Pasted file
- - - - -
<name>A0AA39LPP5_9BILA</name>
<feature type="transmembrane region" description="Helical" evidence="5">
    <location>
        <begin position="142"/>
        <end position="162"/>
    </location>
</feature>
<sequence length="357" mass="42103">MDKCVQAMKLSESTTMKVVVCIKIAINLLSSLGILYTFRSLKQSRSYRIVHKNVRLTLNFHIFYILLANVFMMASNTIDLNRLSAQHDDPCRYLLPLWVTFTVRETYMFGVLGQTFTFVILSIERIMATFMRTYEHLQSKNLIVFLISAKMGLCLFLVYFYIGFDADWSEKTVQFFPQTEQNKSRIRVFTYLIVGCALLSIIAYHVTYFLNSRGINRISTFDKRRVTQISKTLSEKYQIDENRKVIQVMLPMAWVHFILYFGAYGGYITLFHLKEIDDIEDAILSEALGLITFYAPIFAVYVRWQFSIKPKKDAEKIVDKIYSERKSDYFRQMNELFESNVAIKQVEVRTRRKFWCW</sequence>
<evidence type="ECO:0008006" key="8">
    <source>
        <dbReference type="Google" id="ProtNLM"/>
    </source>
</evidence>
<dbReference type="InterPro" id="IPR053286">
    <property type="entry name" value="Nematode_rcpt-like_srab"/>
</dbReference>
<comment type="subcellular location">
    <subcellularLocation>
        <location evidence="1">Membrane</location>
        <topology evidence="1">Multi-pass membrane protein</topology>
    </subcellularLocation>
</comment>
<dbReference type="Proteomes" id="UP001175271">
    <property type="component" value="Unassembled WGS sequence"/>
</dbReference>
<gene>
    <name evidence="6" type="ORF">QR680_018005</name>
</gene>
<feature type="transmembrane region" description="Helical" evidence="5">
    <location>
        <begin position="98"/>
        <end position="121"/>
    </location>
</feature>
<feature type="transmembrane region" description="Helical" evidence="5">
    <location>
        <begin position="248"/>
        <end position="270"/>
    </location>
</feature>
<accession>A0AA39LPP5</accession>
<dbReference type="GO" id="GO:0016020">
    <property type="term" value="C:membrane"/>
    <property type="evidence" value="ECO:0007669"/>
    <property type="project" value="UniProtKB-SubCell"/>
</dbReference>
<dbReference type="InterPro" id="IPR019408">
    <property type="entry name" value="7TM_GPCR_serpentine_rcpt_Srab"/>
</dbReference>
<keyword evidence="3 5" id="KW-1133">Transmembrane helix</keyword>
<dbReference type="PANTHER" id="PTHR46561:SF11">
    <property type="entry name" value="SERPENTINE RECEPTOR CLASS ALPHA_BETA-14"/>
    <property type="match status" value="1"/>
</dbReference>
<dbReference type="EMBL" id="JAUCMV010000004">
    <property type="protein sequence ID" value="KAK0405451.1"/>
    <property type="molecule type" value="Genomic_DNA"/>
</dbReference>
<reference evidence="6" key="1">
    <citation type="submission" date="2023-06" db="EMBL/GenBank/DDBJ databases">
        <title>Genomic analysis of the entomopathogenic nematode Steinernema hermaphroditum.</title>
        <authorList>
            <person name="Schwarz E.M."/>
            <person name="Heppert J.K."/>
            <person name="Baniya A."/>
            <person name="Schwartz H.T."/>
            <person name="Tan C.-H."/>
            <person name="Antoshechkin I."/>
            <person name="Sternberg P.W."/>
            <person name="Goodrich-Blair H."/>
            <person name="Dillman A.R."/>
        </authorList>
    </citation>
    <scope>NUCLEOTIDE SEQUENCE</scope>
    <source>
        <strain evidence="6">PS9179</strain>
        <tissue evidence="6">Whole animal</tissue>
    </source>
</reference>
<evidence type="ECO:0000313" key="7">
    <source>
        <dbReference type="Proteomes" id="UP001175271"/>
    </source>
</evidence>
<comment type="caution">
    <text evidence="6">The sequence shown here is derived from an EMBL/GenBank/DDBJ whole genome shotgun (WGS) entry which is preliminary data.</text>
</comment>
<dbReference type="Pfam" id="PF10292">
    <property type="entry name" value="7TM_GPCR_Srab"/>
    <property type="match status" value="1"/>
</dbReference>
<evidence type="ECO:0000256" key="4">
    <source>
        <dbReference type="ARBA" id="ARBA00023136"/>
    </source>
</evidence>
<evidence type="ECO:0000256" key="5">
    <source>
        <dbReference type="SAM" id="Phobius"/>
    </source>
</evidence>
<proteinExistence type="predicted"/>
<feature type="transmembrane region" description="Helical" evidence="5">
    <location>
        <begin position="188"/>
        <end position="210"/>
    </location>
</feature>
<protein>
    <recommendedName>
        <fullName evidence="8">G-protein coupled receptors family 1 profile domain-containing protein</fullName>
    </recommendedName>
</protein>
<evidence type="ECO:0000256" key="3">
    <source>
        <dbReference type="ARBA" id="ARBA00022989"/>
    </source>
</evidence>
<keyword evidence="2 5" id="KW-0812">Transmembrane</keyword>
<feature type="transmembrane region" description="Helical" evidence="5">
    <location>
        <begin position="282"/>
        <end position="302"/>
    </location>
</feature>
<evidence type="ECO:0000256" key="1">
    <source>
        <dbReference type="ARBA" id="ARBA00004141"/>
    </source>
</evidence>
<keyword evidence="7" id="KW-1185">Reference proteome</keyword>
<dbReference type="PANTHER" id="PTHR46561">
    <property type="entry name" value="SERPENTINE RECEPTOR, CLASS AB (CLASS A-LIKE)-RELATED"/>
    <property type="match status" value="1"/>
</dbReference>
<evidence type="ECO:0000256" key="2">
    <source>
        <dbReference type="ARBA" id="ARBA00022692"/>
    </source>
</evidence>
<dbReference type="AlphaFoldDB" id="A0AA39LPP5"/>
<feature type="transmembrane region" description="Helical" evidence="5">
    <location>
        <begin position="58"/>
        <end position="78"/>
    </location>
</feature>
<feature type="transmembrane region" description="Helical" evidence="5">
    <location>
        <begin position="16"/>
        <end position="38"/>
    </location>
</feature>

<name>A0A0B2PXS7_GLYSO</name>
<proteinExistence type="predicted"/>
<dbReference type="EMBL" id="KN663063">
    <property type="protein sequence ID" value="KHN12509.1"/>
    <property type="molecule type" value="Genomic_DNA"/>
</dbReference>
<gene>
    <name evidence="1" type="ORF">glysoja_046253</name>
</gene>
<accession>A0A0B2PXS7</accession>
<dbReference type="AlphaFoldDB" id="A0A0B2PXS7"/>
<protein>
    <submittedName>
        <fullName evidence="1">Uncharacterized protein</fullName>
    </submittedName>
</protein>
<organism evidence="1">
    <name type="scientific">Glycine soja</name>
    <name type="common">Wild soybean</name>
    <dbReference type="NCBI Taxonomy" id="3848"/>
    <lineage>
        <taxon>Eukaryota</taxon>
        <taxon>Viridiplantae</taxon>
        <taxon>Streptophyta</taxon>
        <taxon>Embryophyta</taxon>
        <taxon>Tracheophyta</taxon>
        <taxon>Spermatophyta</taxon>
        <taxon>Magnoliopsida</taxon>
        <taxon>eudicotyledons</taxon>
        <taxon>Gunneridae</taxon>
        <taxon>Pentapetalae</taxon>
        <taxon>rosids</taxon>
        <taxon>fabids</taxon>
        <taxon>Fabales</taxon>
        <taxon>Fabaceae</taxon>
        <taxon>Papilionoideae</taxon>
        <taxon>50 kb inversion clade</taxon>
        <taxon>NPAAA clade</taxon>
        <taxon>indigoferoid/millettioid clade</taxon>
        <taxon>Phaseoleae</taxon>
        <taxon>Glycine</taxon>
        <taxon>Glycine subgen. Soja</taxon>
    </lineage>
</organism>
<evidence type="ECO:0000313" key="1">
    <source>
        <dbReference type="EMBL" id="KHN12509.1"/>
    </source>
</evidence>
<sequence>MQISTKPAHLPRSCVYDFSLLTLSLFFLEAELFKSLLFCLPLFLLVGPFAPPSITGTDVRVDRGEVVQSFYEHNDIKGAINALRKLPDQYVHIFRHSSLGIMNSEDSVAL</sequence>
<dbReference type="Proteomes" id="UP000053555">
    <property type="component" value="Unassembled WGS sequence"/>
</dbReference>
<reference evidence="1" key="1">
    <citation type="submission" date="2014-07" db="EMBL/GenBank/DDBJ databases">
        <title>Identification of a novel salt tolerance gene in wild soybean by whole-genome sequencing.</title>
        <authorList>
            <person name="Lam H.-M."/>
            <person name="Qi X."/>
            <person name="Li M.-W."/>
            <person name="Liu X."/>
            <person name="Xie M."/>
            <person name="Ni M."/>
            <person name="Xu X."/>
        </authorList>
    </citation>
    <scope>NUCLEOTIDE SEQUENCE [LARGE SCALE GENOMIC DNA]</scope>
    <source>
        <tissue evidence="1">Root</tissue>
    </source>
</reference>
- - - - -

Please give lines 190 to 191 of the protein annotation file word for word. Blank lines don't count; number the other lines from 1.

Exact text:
        <taxon>50 kb inversion clade</taxon>
        <taxon>NPAAA clade</taxon>